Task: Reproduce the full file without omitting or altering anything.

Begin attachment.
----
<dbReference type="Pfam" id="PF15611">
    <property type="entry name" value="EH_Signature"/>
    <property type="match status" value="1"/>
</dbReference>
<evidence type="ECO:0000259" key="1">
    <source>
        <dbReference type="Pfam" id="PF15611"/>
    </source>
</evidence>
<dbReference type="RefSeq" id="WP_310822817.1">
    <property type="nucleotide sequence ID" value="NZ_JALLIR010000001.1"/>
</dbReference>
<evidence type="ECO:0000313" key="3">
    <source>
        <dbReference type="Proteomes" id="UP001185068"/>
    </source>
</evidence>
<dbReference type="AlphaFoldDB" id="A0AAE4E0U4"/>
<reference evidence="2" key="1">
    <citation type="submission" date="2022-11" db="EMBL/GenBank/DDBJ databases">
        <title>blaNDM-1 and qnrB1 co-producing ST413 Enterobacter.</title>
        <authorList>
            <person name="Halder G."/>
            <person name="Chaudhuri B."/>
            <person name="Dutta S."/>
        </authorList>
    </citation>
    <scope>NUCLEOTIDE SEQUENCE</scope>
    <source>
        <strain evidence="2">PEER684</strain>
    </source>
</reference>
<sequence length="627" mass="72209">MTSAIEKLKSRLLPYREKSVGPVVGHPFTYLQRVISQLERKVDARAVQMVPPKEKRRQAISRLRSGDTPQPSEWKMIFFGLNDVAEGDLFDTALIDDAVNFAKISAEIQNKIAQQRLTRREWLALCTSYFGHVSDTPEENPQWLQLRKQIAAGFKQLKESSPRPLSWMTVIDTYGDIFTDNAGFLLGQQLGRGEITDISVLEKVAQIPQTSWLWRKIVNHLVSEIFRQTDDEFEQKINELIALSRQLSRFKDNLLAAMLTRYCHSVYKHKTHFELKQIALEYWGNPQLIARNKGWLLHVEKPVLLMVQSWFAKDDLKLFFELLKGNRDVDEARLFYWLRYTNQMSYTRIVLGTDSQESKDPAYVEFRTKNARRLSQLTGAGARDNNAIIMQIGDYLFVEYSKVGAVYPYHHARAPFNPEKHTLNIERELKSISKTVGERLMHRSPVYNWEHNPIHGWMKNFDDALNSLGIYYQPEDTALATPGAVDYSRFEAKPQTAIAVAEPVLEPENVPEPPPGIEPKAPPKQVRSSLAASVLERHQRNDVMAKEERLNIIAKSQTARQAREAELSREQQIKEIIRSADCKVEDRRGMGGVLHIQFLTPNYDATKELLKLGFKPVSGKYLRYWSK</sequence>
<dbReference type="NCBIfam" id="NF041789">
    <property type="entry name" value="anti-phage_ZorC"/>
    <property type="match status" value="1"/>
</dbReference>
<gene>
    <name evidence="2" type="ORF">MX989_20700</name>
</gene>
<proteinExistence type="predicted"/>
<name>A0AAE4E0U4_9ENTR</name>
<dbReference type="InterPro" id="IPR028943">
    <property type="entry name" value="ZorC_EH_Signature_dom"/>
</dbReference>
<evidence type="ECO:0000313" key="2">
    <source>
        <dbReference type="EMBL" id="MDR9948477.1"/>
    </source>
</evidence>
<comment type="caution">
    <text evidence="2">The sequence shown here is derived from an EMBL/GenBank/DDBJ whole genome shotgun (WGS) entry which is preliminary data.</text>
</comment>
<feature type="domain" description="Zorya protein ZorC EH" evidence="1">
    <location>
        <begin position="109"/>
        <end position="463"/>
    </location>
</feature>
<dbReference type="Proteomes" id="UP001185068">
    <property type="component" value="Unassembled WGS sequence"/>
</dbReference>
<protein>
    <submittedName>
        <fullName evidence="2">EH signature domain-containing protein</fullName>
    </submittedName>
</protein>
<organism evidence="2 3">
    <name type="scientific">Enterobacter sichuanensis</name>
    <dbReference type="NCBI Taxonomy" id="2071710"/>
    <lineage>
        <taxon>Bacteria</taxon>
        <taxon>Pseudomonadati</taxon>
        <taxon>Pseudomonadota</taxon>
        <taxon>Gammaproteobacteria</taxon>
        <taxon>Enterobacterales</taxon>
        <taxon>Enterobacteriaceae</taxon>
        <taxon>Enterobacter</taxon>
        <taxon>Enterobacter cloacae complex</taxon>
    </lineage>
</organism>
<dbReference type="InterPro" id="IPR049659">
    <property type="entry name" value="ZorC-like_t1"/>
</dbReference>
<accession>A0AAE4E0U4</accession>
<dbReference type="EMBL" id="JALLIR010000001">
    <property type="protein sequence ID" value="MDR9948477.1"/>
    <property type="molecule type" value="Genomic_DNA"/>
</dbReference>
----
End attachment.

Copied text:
<dbReference type="Pfam" id="PF15611">
    <property type="entry name" value="EH_Signature"/>
    <property type="match status" value="1"/>
</dbReference>
<evidence type="ECO:0000259" key="1">
    <source>
        <dbReference type="Pfam" id="PF15611"/>
    </source>
</evidence>
<dbReference type="RefSeq" id="WP_310822817.1">
    <property type="nucleotide sequence ID" value="NZ_JALLIR010000001.1"/>
</dbReference>
<evidence type="ECO:0000313" key="3">
    <source>
        <dbReference type="Proteomes" id="UP001185068"/>
    </source>
</evidence>
<dbReference type="AlphaFoldDB" id="A0AAE4E0U4"/>
<reference evidence="2" key="1">
    <citation type="submission" date="2022-11" db="EMBL/GenBank/DDBJ databases">
        <title>blaNDM-1 and qnrB1 co-producing ST413 Enterobacter.</title>
        <authorList>
            <person name="Halder G."/>
            <person name="Chaudhuri B."/>
            <person name="Dutta S."/>
        </authorList>
    </citation>
    <scope>NUCLEOTIDE SEQUENCE</scope>
    <source>
        <strain evidence="2">PEER684</strain>
    </source>
</reference>
<sequence length="627" mass="72209">MTSAIEKLKSRLLPYREKSVGPVVGHPFTYLQRVISQLERKVDARAVQMVPPKEKRRQAISRLRSGDTPQPSEWKMIFFGLNDVAEGDLFDTALIDDAVNFAKISAEIQNKIAQQRLTRREWLALCTSYFGHVSDTPEENPQWLQLRKQIAAGFKQLKESSPRPLSWMTVIDTYGDIFTDNAGFLLGQQLGRGEITDISVLEKVAQIPQTSWLWRKIVNHLVSEIFRQTDDEFEQKINELIALSRQLSRFKDNLLAAMLTRYCHSVYKHKTHFELKQIALEYWGNPQLIARNKGWLLHVEKPVLLMVQSWFAKDDLKLFFELLKGNRDVDEARLFYWLRYTNQMSYTRIVLGTDSQESKDPAYVEFRTKNARRLSQLTGAGARDNNAIIMQIGDYLFVEYSKVGAVYPYHHARAPFNPEKHTLNIERELKSISKTVGERLMHRSPVYNWEHNPIHGWMKNFDDALNSLGIYYQPEDTALATPGAVDYSRFEAKPQTAIAVAEPVLEPENVPEPPPGIEPKAPPKQVRSSLAASVLERHQRNDVMAKEERLNIIAKSQTARQAREAELSREQQIKEIIRSADCKVEDRRGMGGVLHIQFLTPNYDATKELLKLGFKPVSGKYLRYWSK</sequence>
<dbReference type="NCBIfam" id="NF041789">
    <property type="entry name" value="anti-phage_ZorC"/>
    <property type="match status" value="1"/>
</dbReference>
<gene>
    <name evidence="2" type="ORF">MX989_20700</name>
</gene>
<proteinExistence type="predicted"/>
<name>A0AAE4E0U4_9ENTR</name>
<dbReference type="InterPro" id="IPR028943">
    <property type="entry name" value="ZorC_EH_Signature_dom"/>
</dbReference>
<evidence type="ECO:0000313" key="2">
    <source>
        <dbReference type="EMBL" id="MDR9948477.1"/>
    </source>
</evidence>
<comment type="caution">
    <text evidence="2">The sequence shown here is derived from an EMBL/GenBank/DDBJ whole genome shotgun (WGS) entry which is preliminary data.</text>
</comment>
<feature type="domain" description="Zorya protein ZorC EH" evidence="1">
    <location>
        <begin position="109"/>
        <end position="463"/>
    </location>
</feature>
<dbReference type="Proteomes" id="UP001185068">
    <property type="component" value="Unassembled WGS sequence"/>
</dbReference>
<protein>
    <submittedName>
        <fullName evidence="2">EH signature domain-containing protein</fullName>
    </submittedName>
</protein>
<organism evidence="2 3">
    <name type="scientific">Enterobacter sichuanensis</name>
    <dbReference type="NCBI Taxonomy" id="2071710"/>
    <lineage>
        <taxon>Bacteria</taxon>
        <taxon>Pseudomonadati</taxon>
        <taxon>Pseudomonadota</taxon>
        <taxon>Gammaproteobacteria</taxon>
        <taxon>Enterobacterales</taxon>
        <taxon>Enterobacteriaceae</taxon>
        <taxon>Enterobacter</taxon>
        <taxon>Enterobacter cloacae complex</taxon>
    </lineage>
</organism>
<dbReference type="InterPro" id="IPR049659">
    <property type="entry name" value="ZorC-like_t1"/>
</dbReference>
<accession>A0AAE4E0U4</accession>
<dbReference type="EMBL" id="JALLIR010000001">
    <property type="protein sequence ID" value="MDR9948477.1"/>
    <property type="molecule type" value="Genomic_DNA"/>
</dbReference>